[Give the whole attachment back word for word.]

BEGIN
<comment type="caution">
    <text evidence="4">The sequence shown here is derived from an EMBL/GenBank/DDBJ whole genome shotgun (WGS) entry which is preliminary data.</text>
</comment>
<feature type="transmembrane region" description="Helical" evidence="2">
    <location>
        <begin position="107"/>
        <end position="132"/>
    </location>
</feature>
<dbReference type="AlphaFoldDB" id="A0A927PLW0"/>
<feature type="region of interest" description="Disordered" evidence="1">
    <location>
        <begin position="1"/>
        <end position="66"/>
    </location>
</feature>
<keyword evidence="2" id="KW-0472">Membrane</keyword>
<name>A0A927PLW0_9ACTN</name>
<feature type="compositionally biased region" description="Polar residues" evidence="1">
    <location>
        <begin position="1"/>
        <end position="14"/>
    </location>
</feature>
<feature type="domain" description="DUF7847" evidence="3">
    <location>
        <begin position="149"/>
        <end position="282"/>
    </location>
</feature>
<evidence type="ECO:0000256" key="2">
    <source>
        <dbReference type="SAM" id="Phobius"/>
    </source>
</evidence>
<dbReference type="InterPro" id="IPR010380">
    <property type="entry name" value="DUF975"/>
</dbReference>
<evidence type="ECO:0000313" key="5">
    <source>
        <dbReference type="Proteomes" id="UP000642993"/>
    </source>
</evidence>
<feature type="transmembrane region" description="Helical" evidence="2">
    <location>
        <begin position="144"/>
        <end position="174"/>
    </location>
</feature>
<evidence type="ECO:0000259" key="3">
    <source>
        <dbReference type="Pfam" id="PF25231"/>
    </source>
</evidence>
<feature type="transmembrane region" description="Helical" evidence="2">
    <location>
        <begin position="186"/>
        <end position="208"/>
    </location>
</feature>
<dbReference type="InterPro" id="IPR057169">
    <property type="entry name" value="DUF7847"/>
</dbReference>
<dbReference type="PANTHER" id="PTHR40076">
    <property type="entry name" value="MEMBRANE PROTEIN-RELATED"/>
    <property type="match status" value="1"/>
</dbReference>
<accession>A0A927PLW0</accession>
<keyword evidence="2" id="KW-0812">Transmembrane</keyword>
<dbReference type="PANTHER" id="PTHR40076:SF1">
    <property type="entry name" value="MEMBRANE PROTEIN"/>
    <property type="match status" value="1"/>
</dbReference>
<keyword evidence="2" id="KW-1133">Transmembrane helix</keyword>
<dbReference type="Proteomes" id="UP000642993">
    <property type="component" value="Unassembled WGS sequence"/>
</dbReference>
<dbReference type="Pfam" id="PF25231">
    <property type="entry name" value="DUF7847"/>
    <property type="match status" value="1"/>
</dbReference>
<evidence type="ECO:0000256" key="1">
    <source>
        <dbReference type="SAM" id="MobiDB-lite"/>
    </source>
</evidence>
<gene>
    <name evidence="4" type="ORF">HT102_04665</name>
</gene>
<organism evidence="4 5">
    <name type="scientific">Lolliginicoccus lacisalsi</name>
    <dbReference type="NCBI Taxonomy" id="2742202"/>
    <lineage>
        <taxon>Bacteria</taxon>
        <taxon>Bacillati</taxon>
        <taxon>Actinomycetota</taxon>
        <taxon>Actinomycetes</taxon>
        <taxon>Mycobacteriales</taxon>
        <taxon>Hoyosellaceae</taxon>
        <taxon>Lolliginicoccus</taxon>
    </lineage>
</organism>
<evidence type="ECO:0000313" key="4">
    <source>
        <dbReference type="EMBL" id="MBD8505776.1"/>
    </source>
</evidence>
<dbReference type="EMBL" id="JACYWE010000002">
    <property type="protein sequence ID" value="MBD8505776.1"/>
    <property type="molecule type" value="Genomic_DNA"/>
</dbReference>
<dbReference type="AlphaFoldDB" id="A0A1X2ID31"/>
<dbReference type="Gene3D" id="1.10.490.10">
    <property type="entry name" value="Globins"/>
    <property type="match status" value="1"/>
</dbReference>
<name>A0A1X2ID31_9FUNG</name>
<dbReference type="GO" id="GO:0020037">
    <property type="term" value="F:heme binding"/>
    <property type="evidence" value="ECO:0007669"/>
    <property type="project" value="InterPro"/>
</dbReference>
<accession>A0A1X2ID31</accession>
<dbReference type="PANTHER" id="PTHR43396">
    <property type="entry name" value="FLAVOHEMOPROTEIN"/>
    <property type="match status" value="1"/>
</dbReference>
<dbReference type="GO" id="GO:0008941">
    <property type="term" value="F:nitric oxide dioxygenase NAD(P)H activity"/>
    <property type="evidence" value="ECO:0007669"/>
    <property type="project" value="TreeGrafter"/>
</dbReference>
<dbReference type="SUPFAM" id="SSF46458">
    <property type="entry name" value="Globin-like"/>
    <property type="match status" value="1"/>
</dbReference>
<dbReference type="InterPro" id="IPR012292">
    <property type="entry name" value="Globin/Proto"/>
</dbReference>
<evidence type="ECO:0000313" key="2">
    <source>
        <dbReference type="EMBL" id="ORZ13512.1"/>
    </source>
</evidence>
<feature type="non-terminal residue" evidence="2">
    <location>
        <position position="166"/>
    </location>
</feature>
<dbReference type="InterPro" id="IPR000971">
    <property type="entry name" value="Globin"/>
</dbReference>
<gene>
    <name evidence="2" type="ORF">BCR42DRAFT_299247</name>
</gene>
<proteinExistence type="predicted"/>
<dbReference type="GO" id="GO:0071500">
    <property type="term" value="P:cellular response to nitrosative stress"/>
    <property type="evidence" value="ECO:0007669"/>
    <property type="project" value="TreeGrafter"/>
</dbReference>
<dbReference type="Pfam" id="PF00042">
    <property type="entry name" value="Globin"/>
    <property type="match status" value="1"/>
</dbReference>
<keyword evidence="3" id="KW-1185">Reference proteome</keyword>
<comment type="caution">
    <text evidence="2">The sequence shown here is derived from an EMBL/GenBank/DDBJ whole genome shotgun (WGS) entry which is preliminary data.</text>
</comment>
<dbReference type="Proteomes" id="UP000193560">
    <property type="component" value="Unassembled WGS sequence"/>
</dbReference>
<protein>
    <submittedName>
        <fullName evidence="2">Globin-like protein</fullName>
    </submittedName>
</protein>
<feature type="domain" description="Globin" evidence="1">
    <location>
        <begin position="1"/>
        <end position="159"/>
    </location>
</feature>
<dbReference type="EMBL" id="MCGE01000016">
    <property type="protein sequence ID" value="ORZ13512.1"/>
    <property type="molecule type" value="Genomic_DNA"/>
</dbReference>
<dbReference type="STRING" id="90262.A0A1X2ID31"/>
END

<comment type="caution">
    <text evidence="4">The sequence shown here is derived from an EMBL/GenBank/DDBJ whole genome shotgun (WGS) entry which is preliminary data.</text>
</comment>
<feature type="transmembrane region" description="Helical" evidence="2">
    <location>
        <begin position="107"/>
        <end position="132"/>
    </location>
</feature>
<dbReference type="AlphaFoldDB" id="A0A927PLW0"/>
<feature type="region of interest" description="Disordered" evidence="1">
    <location>
        <begin position="1"/>
        <end position="66"/>
    </location>
</feature>
<keyword evidence="2" id="KW-0472">Membrane</keyword>
<name>A0A927PLW0_9ACTN</name>
<feature type="compositionally biased region" description="Polar residues" evidence="1">
    <location>
        <begin position="1"/>
        <end position="14"/>
    </location>
</feature>
<feature type="domain" description="DUF7847" evidence="3">
    <location>
        <begin position="149"/>
        <end position="282"/>
    </location>
</feature>
<evidence type="ECO:0000256" key="2">
    <source>
        <dbReference type="SAM" id="Phobius"/>
    </source>
</evidence>
<dbReference type="InterPro" id="IPR010380">
    <property type="entry name" value="DUF975"/>
</dbReference>
<evidence type="ECO:0000313" key="5">
    <source>
        <dbReference type="Proteomes" id="UP000642993"/>
    </source>
</evidence>
<feature type="transmembrane region" description="Helical" evidence="2">
    <location>
        <begin position="144"/>
        <end position="174"/>
    </location>
</feature>
<evidence type="ECO:0000259" key="3">
    <source>
        <dbReference type="Pfam" id="PF25231"/>
    </source>
</evidence>
<feature type="transmembrane region" description="Helical" evidence="2">
    <location>
        <begin position="186"/>
        <end position="208"/>
    </location>
</feature>
<dbReference type="InterPro" id="IPR057169">
    <property type="entry name" value="DUF7847"/>
</dbReference>
<dbReference type="PANTHER" id="PTHR40076">
    <property type="entry name" value="MEMBRANE PROTEIN-RELATED"/>
    <property type="match status" value="1"/>
</dbReference>
<accession>A0A927PLW0</accession>
<keyword evidence="2" id="KW-0812">Transmembrane</keyword>
<dbReference type="PANTHER" id="PTHR40076:SF1">
    <property type="entry name" value="MEMBRANE PROTEIN"/>
    <property type="match status" value="1"/>
</dbReference>
<keyword evidence="2" id="KW-1133">Transmembrane helix</keyword>
<dbReference type="Proteomes" id="UP000642993">
    <property type="component" value="Unassembled WGS sequence"/>
</dbReference>
<dbReference type="Pfam" id="PF25231">
    <property type="entry name" value="DUF7847"/>
    <property type="match status" value="1"/>
</dbReference>
<evidence type="ECO:0000256" key="1">
    <source>
        <dbReference type="SAM" id="MobiDB-lite"/>
    </source>
</evidence>
<gene>
    <name evidence="4" type="ORF">HT102_04665</name>
</gene>
<organism evidence="4 5">
    <name type="scientific">Lolliginicoccus lacisalsi</name>
    <dbReference type="NCBI Taxonomy" id="2742202"/>
    <lineage>
        <taxon>Bacteria</taxon>
        <taxon>Bacillati</taxon>
        <taxon>Actinomycetota</taxon>
        <taxon>Actinomycetes</taxon>
        <taxon>Mycobacteriales</taxon>
        <taxon>Hoyosellaceae</taxon>
        <taxon>Lolliginicoccus</taxon>
    </lineage>
</organism>
<evidence type="ECO:0000313" key="4">
    <source>
        <dbReference type="EMBL" id="MBD8505776.1"/>
    </source>
</evidence>
<dbReference type="EMBL" id="JACYWE010000002">
    <property type="protein sequence ID" value="MBD8505776.1"/>
    <property type="molecule type" value="Genomic_DNA"/>
</dbReference>
<dbReference type="AlphaFoldDB" id="A0A1X2ID31"/>
<dbReference type="Gene3D" id="1.10.490.10">
    <property type="entry name" value="Globins"/>
    <property type="match status" value="1"/>
</dbReference>
<name>A0A1X2ID31_9FUNG</name>
<dbReference type="GO" id="GO:0020037">
    <property type="term" value="F:heme binding"/>
    <property type="evidence" value="ECO:0007669"/>
    <property type="project" value="InterPro"/>
</dbReference>
<accession>A0A1X2ID31</accession>
<dbReference type="PANTHER" id="PTHR43396">
    <property type="entry name" value="FLAVOHEMOPROTEIN"/>
    <property type="match status" value="1"/>
</dbReference>
<dbReference type="GO" id="GO:0008941">
    <property type="term" value="F:nitric oxide dioxygenase NAD(P)H activity"/>
    <property type="evidence" value="ECO:0007669"/>
    <property type="project" value="TreeGrafter"/>
</dbReference>
<dbReference type="SUPFAM" id="SSF46458">
    <property type="entry name" value="Globin-like"/>
    <property type="match status" value="1"/>
</dbReference>
<dbReference type="InterPro" id="IPR012292">
    <property type="entry name" value="Globin/Proto"/>
</dbReference>
<evidence type="ECO:0000313" key="2">
    <source>
        <dbReference type="EMBL" id="ORZ13512.1"/>
    </source>
</evidence>
<feature type="non-terminal residue" evidence="2">
    <location>
        <position position="166"/>
    </location>
</feature>
<dbReference type="InterPro" id="IPR000971">
    <property type="entry name" value="Globin"/>
</dbReference>
<gene>
    <name evidence="2" type="ORF">BCR42DRAFT_299247</name>
</gene>
<proteinExistence type="predicted"/>
<dbReference type="GO" id="GO:0071500">
    <property type="term" value="P:cellular response to nitrosative stress"/>
    <property type="evidence" value="ECO:0007669"/>
    <property type="project" value="TreeGrafter"/>
</dbReference>
<dbReference type="Pfam" id="PF00042">
    <property type="entry name" value="Globin"/>
    <property type="match status" value="1"/>
</dbReference>
<keyword evidence="3" id="KW-1185">Reference proteome</keyword>
<comment type="caution">
    <text evidence="2">The sequence shown here is derived from an EMBL/GenBank/DDBJ whole genome shotgun (WGS) entry which is preliminary data.</text>
</comment>
<dbReference type="Proteomes" id="UP000193560">
    <property type="component" value="Unassembled WGS sequence"/>
</dbReference>
<protein>
    <submittedName>
        <fullName evidence="2">Globin-like protein</fullName>
    </submittedName>
</protein>
<feature type="domain" description="Globin" evidence="1">
    <location>
        <begin position="1"/>
        <end position="159"/>
    </location>
</feature>
<dbReference type="EMBL" id="MCGE01000016">
    <property type="protein sequence ID" value="ORZ13512.1"/>
    <property type="molecule type" value="Genomic_DNA"/>
</dbReference>
<dbReference type="STRING" id="90262.A0A1X2ID31"/>